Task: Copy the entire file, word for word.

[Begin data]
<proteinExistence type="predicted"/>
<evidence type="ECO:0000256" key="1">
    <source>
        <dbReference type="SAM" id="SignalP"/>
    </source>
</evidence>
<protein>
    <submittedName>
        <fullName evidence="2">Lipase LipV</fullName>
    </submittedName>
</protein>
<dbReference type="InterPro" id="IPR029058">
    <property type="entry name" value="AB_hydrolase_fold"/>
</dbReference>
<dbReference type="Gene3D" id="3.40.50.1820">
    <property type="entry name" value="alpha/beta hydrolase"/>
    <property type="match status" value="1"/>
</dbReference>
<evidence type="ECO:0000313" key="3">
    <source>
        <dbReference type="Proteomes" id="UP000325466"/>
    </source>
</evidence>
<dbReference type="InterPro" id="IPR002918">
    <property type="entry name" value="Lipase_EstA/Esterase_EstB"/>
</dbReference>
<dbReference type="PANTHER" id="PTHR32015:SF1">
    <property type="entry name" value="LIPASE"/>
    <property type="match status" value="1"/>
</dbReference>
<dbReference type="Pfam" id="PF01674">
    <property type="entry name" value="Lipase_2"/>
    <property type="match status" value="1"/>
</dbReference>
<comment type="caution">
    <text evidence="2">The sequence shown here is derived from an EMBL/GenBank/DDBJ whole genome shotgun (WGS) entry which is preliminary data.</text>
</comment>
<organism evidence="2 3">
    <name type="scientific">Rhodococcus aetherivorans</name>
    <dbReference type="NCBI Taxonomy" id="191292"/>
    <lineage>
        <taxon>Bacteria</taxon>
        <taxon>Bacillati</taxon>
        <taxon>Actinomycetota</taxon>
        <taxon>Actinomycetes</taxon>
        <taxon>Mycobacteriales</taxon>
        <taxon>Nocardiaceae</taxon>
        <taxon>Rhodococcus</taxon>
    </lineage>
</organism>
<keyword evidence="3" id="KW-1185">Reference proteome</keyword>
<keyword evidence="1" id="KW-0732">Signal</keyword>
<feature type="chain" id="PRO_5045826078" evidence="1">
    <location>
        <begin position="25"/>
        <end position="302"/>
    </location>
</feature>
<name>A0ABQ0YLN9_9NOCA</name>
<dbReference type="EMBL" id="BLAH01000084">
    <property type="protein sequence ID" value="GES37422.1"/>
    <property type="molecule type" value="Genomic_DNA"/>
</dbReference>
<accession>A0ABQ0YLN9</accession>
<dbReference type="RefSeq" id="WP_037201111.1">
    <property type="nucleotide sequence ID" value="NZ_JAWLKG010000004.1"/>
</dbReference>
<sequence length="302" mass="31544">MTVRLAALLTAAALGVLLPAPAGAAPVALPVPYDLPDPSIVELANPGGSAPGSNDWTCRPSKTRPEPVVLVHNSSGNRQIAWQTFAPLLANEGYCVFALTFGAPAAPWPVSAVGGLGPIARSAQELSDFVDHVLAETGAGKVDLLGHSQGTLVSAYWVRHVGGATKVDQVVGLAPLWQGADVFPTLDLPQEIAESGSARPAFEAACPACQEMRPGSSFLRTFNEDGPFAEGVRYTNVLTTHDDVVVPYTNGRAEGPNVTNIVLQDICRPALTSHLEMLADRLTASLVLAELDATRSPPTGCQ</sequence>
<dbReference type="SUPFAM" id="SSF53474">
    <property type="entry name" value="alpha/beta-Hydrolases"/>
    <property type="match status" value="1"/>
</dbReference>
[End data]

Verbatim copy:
<proteinExistence type="predicted"/>
<evidence type="ECO:0000256" key="1">
    <source>
        <dbReference type="SAM" id="SignalP"/>
    </source>
</evidence>
<protein>
    <submittedName>
        <fullName evidence="2">Lipase LipV</fullName>
    </submittedName>
</protein>
<dbReference type="InterPro" id="IPR029058">
    <property type="entry name" value="AB_hydrolase_fold"/>
</dbReference>
<dbReference type="Gene3D" id="3.40.50.1820">
    <property type="entry name" value="alpha/beta hydrolase"/>
    <property type="match status" value="1"/>
</dbReference>
<evidence type="ECO:0000313" key="3">
    <source>
        <dbReference type="Proteomes" id="UP000325466"/>
    </source>
</evidence>
<dbReference type="InterPro" id="IPR002918">
    <property type="entry name" value="Lipase_EstA/Esterase_EstB"/>
</dbReference>
<dbReference type="PANTHER" id="PTHR32015:SF1">
    <property type="entry name" value="LIPASE"/>
    <property type="match status" value="1"/>
</dbReference>
<dbReference type="Pfam" id="PF01674">
    <property type="entry name" value="Lipase_2"/>
    <property type="match status" value="1"/>
</dbReference>
<comment type="caution">
    <text evidence="2">The sequence shown here is derived from an EMBL/GenBank/DDBJ whole genome shotgun (WGS) entry which is preliminary data.</text>
</comment>
<organism evidence="2 3">
    <name type="scientific">Rhodococcus aetherivorans</name>
    <dbReference type="NCBI Taxonomy" id="191292"/>
    <lineage>
        <taxon>Bacteria</taxon>
        <taxon>Bacillati</taxon>
        <taxon>Actinomycetota</taxon>
        <taxon>Actinomycetes</taxon>
        <taxon>Mycobacteriales</taxon>
        <taxon>Nocardiaceae</taxon>
        <taxon>Rhodococcus</taxon>
    </lineage>
</organism>
<keyword evidence="3" id="KW-1185">Reference proteome</keyword>
<keyword evidence="1" id="KW-0732">Signal</keyword>
<feature type="chain" id="PRO_5045826078" evidence="1">
    <location>
        <begin position="25"/>
        <end position="302"/>
    </location>
</feature>
<name>A0ABQ0YLN9_9NOCA</name>
<dbReference type="EMBL" id="BLAH01000084">
    <property type="protein sequence ID" value="GES37422.1"/>
    <property type="molecule type" value="Genomic_DNA"/>
</dbReference>
<accession>A0ABQ0YLN9</accession>
<dbReference type="RefSeq" id="WP_037201111.1">
    <property type="nucleotide sequence ID" value="NZ_JAWLKG010000004.1"/>
</dbReference>
<sequence length="302" mass="31544">MTVRLAALLTAAALGVLLPAPAGAAPVALPVPYDLPDPSIVELANPGGSAPGSNDWTCRPSKTRPEPVVLVHNSSGNRQIAWQTFAPLLANEGYCVFALTFGAPAAPWPVSAVGGLGPIARSAQELSDFVDHVLAETGAGKVDLLGHSQGTLVSAYWVRHVGGATKVDQVVGLAPLWQGADVFPTLDLPQEIAESGSARPAFEAACPACQEMRPGSSFLRTFNEDGPFAEGVRYTNVLTTHDDVVVPYTNGRAEGPNVTNIVLQDICRPALTSHLEMLADRLTASLVLAELDATRSPPTGCQ</sequence>
<dbReference type="SUPFAM" id="SSF53474">
    <property type="entry name" value="alpha/beta-Hydrolases"/>
    <property type="match status" value="1"/>
</dbReference>